I'm sure you've heard the "it's not a laptop project, it's an education project" quote a million times. Well, it's not an e-book project either. It's an education project, and reading isn't the only way kids learn. We're not talking about the sort of education we receive here in the States, where we listen to an orator and take notes. It's self-directed. The XO-1 is a learning and exploration platform.

      As to Microsoft, I have been assured by higher-ups at OLPC that they're not going to devote any resources to porting Sugar to Windows, or Windows to the XO-1. They just don't have the resources; they're too busy deploying [radian.org] laptops [radian.org]. Negroponte's point is that if someone wants to get it done, OLPC shouldn't stand in their way, which is entirely different from "let's drop linux." He's made other comments in the past about how Firefox wouldn't have gained the marketshare it has if it weren't for Windows. Likewise, a Sugar that is platform-ambivalent would rapidly gain mindshare in the educational world.

      Sugar is not OLPC. OLPC is not the XO-1. Microsoft doesn't control any of those three things, and I doubt they will. Hell, in current builds, Sugar doesn't even start without NetworkManager, which isn't exactly Windows-compatible software.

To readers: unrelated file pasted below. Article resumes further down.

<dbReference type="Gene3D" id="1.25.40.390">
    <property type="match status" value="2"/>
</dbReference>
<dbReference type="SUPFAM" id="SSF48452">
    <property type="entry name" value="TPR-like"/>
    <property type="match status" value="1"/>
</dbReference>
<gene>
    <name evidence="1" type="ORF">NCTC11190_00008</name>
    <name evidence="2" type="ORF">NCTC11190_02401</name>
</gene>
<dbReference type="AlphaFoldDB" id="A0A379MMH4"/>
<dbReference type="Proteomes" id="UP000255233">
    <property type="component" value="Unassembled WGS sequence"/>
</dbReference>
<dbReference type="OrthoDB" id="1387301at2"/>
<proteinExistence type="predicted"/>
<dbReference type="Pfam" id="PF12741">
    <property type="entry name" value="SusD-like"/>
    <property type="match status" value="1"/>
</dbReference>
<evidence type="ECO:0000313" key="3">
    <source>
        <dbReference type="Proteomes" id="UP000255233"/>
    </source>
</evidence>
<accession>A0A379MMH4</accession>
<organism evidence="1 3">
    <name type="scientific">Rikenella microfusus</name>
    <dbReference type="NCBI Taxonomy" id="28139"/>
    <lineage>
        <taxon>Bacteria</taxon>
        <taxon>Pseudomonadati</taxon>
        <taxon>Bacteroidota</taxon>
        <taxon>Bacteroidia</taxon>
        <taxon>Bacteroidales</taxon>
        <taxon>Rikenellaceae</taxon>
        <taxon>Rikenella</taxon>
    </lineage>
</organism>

You're a luminary in the FOSS world, and a geek hero. I'm sure you know that. I hope you're also aware when you start forecasting things based on insufficient information, a lot of people just take your word for it. I suggest you contact OLPC with your concerns, so they can be suitably allayed.
      • by Bruce Perens (3872) * <bruce@perens.com> on Monday April 28, 2008 @12:08PM (#23226568) Homepage Journal
        Hi Karmaflux,

        Well, I wish I could believe that it will go the way you say. With folks quitting over philosophical differences, I suspect there is some internal struggle over these ideas that you may not be party to. I'd be happy to meet with the current OLPC staff (do I just send Negroponte an email?) and hear their side.

        Bruce

        • by karmaflux (148909) on Monday April 28, 2008 @12:23PM (#23226788)